Section 504 Children (basically students with learning disabilities but without the extra funding SPED students get)
While I was at LDOE I designed a system to capture the 504 status for students in Louisiana. By now we have 2 or three years of data. From my discussions with the state liaison and even people within and outside the department of education it is apparent that Non-public Schools, many charters and a number of school districts do everything they can to discourage students from claiming to have 504 disabilities. This discouragement will take many forms but usually results in the students needing to be withdrawn and enrolled elsewhere, being underserved and discriminated against, or parents having to take on a greater financial burden to ensure their children receive supplementary services, tutors, etc.
Some of you may not really know what “504” means. I didn’t before i started working on the project to collect data on this situation. Before I started designing the system for collecting this data I did a little homework on what it is. 504 refers to a section of the American’s With Disabilities Act (ADA) that prohibits schools that receive federal funding from discriminating on the basis of children’s disabilities if the schools receive federal funding. (Even though most non-pubic schools don’t receive traditional per-pupil funding, they may receive other types of federal funding for technology and nutrition programs for instance.)
With Louisiana’s new laws allowing any non-public school to receive local, state and federal funding – non-public schools must be held to the same standard as pubic schools in providing services for disabled students covered under 504 or IDEA (Special Education.) or be in violation of federal law. Many of these schools probably don’t realize this yet, so this issue will need to be made more public and to prevent non-public schools from denying less desirable (more challenging) students from enrolling and remaining enrolled.
Additionally, based on the statistics I viewed, (and backed up by anecdotal accounts relayed to me) that a number of districts refuse to provide the same level of services that most of their peers provide. When you have most districts identifying around 5% of their students as having a 504 disability and several large districts reporting rates of less than a tenth of a percent in a like sized district. . . that would seem to warrant further investigation and possible sanctions and corrective actions. Unfortunately the Louisiana Department of Education has been instructed by the past two Superintendents of Education (Paul Pastorek and John White) that LDOE is no longer going to be involved in overseeing compliance issues (even though the federal government provides funding for positions for that purpose that LDOE fills). Therefore outside groups will need to take an interest in this data and pushing for greater oversight and equality for disabled students.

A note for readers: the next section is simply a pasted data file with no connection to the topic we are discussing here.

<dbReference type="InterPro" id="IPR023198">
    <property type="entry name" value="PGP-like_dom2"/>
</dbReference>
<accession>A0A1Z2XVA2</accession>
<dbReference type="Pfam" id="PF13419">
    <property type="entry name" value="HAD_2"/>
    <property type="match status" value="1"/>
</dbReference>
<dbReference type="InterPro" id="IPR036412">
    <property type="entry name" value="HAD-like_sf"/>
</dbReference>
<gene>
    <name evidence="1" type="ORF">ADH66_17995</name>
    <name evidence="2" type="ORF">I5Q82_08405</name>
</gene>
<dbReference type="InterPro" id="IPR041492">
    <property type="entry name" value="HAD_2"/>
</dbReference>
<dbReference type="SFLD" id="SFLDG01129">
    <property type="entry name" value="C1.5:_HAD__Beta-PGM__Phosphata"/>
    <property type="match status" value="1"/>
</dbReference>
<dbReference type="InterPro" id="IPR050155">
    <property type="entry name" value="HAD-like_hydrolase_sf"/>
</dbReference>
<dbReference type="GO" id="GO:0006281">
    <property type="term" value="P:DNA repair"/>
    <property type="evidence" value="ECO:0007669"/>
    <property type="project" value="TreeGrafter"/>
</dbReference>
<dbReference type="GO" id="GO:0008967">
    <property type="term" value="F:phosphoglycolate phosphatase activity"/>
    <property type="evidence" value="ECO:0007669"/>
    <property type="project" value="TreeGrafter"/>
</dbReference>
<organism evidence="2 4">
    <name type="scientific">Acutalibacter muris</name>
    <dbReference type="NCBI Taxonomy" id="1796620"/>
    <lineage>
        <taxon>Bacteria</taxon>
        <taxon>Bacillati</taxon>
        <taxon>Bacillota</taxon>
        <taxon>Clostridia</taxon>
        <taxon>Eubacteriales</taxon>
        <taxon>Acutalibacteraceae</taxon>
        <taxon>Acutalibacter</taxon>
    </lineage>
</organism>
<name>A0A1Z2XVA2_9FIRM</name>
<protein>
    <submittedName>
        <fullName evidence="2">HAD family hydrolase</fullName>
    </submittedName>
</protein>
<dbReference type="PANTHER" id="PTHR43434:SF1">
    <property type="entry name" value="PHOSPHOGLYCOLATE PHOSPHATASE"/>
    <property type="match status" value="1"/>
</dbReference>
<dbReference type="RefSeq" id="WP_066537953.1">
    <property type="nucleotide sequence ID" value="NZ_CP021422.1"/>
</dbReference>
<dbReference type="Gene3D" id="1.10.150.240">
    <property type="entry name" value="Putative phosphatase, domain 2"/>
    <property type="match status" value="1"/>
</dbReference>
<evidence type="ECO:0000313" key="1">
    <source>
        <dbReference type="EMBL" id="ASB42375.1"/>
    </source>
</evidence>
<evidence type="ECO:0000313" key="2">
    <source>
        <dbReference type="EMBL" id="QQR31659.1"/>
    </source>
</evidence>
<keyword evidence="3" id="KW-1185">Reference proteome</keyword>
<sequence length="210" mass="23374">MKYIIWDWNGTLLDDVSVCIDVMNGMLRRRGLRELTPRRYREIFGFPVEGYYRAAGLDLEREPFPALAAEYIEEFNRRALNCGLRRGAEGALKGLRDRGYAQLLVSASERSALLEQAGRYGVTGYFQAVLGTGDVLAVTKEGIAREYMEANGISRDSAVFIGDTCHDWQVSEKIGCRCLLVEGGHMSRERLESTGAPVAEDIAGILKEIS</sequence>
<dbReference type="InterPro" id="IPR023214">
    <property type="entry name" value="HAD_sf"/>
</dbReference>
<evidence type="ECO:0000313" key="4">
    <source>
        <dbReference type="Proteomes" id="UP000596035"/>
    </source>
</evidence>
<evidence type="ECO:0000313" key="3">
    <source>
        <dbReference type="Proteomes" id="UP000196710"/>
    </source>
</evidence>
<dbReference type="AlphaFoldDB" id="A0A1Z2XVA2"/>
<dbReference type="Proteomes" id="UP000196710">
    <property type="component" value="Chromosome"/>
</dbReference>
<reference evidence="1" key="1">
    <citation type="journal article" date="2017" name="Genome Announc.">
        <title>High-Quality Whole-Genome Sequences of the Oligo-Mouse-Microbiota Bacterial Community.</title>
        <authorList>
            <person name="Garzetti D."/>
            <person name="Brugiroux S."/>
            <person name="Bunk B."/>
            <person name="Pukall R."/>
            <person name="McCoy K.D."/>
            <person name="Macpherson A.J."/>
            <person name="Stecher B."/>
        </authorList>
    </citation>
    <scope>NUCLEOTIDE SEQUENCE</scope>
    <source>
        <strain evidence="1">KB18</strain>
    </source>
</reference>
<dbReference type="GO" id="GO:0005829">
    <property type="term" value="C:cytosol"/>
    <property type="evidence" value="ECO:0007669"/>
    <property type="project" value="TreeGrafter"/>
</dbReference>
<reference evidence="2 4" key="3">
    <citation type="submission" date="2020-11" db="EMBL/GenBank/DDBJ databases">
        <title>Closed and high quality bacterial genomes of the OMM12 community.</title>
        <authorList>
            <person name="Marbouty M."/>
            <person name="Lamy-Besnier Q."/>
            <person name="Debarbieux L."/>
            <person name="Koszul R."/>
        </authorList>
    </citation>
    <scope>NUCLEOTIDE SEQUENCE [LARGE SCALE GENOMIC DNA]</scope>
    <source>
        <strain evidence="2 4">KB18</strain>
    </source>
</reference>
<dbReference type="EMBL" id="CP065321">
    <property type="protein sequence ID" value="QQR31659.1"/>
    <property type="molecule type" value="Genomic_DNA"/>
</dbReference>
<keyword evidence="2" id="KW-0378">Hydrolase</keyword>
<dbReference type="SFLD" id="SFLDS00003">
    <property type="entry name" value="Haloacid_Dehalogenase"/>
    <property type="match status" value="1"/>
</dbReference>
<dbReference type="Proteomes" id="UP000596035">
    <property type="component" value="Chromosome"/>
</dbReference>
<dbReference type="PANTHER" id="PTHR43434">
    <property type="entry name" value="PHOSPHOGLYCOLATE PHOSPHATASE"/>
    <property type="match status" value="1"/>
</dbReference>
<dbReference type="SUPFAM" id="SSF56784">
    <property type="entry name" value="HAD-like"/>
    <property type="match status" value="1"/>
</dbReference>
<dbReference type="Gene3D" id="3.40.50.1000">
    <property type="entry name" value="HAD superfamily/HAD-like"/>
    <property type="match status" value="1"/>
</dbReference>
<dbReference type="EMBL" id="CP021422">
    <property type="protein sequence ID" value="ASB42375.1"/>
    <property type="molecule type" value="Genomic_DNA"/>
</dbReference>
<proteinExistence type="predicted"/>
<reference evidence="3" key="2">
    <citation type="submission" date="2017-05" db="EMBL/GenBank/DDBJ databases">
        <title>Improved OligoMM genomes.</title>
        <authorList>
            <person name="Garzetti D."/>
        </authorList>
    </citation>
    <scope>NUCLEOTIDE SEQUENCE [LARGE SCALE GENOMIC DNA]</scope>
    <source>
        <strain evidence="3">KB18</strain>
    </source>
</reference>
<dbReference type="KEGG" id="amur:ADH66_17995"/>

If you are still bewildered by the difference between Special Education(IDEA) children and 504 disabled children this graphic and link may provide some insight.
- To educate legislators and other stakeholders about 504 status.
- To improve consistency in reporting and defining 504 status in LEAs.
- To encourage Louisiana to include 504 status as a component of the teacher evaluation system (currently students may develop a 504 condition such as a learning disability or vision issue that can impact performance. The Value Added model does not currently include 504 status as factor in a students sudden declination in test scores.)
- To encourage legislators to include funding for LEAs to address 504 conditions just as they do for at-risk students, LEP students, and Special Education students.
- To educate charter schools of their obligations under section 504 of the disability act in regards to addressing student needs.
In order to achieve these goals people need to start writing their legislator and the Louisiana Department of Education to get them to release data on 504 children. If they can start tracking and reporting this count publicly it will become readily apparent which districts take section 504 of the American’s with Disabilities act seriously, and which ones are dodging their obligations.
It’s also worth noting that Louisiana’s Value Added teacher evaluation system doesn’t factor in students defined as having 504 disabilities. Teachers are, or soon will be, fired for not improving test scores for faster for students who may have dyslexia and ADHD at the same expected rate as students without those handicaps. If I was a teacher with a lot of 504 students in my class, I would demand LDOE update the Value added model to accommodate scoring adjustments to take into account students with these types of disabilities.